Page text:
The Module Manager

The module manager, Zend\ModuleManager\ModuleManager, is a very simple class which is responsible for iterating over an array of module names and triggering a sequence of events for each. Instantiation of module classes, initialization tasks, and configuration are all performed by attached event listeners.

Module Manager Events

Events triggered by Zend\ModuleManager\ModuleManager

This event is primarily used internally to help encapsulate the work of loading modules in event listeners, and allow the event to be more user-friendly. Internal listeners will attach to this event with a negative priority instead of so that users can safely assume things like config merging have been done once is triggered, without having to worry about priorities at all.

Triggered for each module that is to be loaded. The listener(s) to this event are responsible for taking a module name and resolving it to an instance of some class. The default module resolver shipped with ZF2 simply looks for the class {modulename}\Module, instantiating and returning it if it exists.

The name of the module may be retrieved by listeners using the getModuleName() method of the Event object; a listener should then take that name and resolve it to an object instance representing the given module. Multiple listeners can be attached to this event, and the module manager will trigger them in order of their priority until one returns an object. This allows you to attach additional listeners which have alternative methods of resolving modules from a given module name.

Once a module resolver listener has resolved the module name to an object, the module manager then triggers this event, passing the newly created object to all listeners.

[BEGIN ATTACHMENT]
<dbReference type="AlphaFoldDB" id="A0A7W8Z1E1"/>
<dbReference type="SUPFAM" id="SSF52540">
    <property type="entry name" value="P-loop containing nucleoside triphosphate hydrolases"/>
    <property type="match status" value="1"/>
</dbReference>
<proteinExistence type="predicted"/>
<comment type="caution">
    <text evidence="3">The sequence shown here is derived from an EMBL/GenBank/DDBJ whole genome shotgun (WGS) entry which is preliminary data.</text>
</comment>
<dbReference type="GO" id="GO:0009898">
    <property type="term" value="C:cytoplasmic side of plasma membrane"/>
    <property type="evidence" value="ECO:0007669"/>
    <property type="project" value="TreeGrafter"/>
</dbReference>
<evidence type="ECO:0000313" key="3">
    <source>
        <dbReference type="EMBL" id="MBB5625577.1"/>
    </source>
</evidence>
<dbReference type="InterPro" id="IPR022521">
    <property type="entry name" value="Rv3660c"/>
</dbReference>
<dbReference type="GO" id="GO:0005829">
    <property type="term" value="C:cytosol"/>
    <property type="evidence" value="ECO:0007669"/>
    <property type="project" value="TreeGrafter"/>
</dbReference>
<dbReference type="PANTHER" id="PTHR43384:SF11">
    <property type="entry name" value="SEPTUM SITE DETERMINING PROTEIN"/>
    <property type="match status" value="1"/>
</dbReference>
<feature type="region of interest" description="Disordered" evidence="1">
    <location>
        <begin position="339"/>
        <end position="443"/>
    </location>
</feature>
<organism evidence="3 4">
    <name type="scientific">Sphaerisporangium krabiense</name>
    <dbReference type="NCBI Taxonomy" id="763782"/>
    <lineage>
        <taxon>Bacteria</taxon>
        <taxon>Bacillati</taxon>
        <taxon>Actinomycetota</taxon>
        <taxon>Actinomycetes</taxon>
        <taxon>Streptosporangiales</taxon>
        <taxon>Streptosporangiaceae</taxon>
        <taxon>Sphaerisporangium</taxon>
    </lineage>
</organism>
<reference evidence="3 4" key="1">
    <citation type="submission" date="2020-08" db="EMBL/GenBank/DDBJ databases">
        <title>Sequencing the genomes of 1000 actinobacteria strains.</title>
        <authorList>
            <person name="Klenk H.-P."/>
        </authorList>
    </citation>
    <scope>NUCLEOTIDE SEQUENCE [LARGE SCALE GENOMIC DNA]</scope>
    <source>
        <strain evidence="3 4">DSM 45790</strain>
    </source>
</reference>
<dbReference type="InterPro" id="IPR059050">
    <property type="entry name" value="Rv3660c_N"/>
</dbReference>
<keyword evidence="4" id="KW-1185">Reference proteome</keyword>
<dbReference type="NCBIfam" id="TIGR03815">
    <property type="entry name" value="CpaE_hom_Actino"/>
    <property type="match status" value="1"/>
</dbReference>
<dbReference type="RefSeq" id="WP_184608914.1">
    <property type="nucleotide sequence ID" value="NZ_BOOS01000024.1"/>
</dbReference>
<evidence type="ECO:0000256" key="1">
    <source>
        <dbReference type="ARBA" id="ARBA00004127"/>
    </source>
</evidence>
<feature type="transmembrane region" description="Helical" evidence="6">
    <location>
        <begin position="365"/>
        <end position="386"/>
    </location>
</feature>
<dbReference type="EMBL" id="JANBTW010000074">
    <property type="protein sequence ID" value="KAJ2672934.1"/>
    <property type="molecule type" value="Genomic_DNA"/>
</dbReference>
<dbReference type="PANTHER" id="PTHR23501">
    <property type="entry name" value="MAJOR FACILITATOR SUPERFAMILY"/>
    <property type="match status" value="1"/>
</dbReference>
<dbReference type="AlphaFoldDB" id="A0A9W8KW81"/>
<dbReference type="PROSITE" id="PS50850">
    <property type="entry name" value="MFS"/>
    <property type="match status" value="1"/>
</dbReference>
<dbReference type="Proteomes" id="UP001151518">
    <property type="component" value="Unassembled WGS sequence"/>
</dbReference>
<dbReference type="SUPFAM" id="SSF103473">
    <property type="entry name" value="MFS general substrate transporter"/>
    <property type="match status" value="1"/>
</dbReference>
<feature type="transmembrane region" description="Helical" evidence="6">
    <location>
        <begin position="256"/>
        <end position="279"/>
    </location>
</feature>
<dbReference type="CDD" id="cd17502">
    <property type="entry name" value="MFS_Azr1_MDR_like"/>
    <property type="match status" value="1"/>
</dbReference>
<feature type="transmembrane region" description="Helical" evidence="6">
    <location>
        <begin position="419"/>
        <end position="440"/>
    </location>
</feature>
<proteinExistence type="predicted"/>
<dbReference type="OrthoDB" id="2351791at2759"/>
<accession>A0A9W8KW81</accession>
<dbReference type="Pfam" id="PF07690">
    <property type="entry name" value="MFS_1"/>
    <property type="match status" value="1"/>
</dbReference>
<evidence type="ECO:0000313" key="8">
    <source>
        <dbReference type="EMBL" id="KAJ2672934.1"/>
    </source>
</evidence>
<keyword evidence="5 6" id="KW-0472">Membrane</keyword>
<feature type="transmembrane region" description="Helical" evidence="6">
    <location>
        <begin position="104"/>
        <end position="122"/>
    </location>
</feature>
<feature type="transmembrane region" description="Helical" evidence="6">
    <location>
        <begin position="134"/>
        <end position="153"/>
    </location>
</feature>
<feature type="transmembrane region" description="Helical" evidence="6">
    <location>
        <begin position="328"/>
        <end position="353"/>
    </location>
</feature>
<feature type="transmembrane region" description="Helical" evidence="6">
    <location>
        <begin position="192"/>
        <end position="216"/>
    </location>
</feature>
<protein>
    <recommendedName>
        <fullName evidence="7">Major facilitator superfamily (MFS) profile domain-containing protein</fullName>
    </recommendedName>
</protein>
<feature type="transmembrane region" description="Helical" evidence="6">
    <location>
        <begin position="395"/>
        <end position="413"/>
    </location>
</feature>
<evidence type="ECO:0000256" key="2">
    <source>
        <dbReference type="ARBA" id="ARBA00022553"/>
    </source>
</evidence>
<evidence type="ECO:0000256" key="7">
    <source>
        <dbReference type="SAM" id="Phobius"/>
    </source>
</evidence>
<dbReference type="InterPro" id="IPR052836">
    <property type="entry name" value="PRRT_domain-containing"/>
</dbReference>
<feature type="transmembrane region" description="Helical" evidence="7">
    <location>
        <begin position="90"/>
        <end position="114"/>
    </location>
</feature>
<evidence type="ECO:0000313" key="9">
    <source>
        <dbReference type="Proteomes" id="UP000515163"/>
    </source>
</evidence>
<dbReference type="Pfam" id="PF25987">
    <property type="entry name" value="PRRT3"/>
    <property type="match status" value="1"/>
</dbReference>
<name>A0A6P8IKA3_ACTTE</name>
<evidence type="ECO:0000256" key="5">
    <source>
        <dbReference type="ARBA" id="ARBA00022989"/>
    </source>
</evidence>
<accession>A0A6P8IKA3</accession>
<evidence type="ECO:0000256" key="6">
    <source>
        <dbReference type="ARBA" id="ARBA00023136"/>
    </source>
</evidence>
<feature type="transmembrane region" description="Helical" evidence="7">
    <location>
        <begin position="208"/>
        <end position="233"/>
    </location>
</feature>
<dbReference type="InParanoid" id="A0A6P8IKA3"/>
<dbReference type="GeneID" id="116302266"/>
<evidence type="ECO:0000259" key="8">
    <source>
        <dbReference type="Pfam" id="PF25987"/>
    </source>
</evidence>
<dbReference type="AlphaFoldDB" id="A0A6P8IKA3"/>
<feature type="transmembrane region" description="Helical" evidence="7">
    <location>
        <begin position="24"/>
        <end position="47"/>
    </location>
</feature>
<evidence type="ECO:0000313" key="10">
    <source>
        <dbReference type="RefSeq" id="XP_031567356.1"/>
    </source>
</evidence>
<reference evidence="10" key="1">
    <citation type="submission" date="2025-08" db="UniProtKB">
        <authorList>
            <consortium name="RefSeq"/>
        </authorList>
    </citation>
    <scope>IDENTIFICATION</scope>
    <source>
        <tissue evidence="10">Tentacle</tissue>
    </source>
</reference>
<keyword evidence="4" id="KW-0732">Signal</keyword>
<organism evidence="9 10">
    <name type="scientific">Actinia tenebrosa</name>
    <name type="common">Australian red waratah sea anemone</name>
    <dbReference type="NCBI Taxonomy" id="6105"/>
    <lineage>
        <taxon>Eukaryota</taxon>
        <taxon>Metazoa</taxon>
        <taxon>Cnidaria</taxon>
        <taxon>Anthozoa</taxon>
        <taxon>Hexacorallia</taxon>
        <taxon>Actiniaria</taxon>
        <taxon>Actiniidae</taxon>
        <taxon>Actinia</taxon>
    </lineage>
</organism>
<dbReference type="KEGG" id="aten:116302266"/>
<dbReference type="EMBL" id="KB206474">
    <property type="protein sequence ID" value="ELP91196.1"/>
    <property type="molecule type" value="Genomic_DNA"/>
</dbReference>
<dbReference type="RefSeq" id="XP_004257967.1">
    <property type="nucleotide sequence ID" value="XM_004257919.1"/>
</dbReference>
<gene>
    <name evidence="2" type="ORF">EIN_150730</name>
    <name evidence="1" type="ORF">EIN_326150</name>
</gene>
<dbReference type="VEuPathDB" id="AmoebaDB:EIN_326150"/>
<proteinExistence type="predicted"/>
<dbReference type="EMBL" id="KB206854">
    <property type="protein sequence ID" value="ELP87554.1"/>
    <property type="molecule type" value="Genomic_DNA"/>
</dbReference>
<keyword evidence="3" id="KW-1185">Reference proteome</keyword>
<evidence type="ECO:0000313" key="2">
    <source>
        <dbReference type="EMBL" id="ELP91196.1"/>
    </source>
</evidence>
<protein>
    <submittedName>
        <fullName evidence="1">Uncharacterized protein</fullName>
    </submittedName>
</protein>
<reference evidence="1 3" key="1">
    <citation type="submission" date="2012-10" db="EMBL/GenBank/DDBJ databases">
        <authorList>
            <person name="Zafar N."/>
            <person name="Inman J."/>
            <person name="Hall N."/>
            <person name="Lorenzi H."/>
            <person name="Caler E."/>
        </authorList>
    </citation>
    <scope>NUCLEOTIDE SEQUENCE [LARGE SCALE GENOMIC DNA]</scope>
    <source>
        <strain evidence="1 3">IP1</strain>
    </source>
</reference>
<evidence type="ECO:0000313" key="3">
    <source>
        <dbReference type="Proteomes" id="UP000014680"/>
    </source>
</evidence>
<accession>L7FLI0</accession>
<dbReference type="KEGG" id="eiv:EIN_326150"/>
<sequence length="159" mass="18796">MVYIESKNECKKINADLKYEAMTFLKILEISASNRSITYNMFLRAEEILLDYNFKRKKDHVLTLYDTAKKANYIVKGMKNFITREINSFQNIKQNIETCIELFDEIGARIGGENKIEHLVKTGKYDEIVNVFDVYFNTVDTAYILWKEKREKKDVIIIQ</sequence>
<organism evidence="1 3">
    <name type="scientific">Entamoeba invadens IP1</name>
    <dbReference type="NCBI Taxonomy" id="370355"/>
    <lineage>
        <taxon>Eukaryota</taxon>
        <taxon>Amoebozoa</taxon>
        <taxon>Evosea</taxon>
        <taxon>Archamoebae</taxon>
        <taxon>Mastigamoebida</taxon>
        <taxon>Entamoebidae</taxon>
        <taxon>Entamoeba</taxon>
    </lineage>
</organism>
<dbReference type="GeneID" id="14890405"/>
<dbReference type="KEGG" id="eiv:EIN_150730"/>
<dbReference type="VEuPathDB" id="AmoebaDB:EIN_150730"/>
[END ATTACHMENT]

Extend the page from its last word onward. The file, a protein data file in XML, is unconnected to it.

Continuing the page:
This event is triggered by the module manager to allow any listeners to perform work after every module has finished loading. For example, the default configuration listener, Zend\ModuleManager\Listener\ConfigListener (covered later), attaches to this event to merge additional user-supplied configuration which is meant to override the default supplied configurations of installed modules.

Module Manager Listeners

By default, Zend Framework provides several useful module manager listeners.

Provided Module Manager Listeners

To help simplify the most common use case of the module manager, ZF2 provides this default aggregate listener. In most cases, this will be the only listener you will need to attach to use the module manager, as it will take care of properly attaching the requisite listeners (those listed below) for the module system to function properly.
This listener checks each module to see if it has implemented Zend\ModuleManager\Feature\AutoloaderProviderInterface or simply defined the getAutoloaderConfig() method. If so, it calls the getAutoloaderConfig() method on the module class and passes the returned array to Zend\Loader\AutoloaderFactory.
If a module class has a getConfig() method, or implements Zend\ModuleManager\Feature\ConfigProviderInterface, this listener will call it and merge the returned array (or Traversable object) into the main application configuration.

If a module class either implements Zend\ModuleManager\Feature\InitProviderInterface, or simply defines an init() method, this listener will call init() and pass the current instance of Zend\ModuleManager\ModuleManager as the sole parameter.

Like the OnBootstrapListener, the init() method is called for every module implementing this feature, on every page request and should only be used for performing lightweight tasks such as registering event listeners.

If a module class implements Zend\ModuleManager\Feature\LocatorRegisteredInterface, this listener will inject the module class instance into the ServiceManager using the module class name as the service name. This allows you to later retrieve the module class from the ServiceManager.
This is the default module resolver. It attaches to the “loadModule.resolve” event and simply returns an instance of {moduleName}\Module.

If a module class implements Zend\ModuleManager\Feature\BootstrapListenerInterface, or simply defines an onBootstrap() method, this listener will register the onBootstrap() method with the Zend\Mvc\Application bootstrap event. This method will then be triggered during the bootstrap event (and passed an MvcEvent instance).